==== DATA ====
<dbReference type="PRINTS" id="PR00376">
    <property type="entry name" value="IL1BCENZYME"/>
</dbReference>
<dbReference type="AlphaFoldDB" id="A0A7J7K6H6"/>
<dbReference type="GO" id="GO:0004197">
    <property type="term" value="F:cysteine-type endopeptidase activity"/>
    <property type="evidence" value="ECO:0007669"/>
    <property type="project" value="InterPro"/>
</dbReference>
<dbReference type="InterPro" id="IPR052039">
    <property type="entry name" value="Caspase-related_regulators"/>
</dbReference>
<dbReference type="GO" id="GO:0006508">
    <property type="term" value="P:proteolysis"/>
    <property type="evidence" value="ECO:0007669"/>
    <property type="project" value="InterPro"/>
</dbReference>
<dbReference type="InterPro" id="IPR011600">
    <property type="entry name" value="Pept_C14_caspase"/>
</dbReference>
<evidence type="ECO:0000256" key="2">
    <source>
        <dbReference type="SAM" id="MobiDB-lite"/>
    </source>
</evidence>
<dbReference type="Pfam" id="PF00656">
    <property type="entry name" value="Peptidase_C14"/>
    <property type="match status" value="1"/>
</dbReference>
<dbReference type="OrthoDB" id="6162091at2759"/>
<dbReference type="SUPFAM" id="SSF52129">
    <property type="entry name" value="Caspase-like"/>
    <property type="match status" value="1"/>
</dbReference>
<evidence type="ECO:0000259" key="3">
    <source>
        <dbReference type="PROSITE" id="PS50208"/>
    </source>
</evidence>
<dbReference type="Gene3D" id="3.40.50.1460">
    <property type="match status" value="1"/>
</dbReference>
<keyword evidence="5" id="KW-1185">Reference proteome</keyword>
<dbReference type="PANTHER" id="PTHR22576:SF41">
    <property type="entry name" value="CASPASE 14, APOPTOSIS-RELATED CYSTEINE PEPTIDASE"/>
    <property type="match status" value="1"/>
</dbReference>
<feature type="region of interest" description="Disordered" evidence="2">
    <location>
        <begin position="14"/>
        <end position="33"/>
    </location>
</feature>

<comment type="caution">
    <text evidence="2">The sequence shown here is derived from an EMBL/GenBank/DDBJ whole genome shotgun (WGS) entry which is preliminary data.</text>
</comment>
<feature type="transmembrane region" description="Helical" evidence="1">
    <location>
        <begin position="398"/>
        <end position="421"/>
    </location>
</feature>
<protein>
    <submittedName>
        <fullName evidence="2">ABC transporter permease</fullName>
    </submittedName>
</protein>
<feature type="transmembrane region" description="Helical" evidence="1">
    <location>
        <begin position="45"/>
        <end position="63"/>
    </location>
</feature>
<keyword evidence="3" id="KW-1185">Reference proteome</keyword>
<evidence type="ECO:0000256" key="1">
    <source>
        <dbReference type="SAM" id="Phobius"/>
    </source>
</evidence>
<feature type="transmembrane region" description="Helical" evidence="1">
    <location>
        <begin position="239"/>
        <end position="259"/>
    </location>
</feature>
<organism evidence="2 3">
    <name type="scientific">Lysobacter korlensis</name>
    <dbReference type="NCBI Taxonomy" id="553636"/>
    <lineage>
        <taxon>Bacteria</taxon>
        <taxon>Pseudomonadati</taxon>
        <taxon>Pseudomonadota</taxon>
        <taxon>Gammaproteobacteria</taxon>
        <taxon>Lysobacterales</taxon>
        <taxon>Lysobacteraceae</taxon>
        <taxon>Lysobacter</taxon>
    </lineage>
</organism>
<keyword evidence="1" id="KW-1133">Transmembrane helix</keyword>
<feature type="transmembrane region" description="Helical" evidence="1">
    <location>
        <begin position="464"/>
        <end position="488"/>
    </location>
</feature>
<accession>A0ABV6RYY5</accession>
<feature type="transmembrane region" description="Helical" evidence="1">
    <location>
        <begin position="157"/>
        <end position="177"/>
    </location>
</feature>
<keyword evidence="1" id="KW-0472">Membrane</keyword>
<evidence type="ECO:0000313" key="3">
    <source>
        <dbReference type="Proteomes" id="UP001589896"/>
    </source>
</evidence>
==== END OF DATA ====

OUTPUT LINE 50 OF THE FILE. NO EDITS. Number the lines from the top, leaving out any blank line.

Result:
        <begin position="14"/>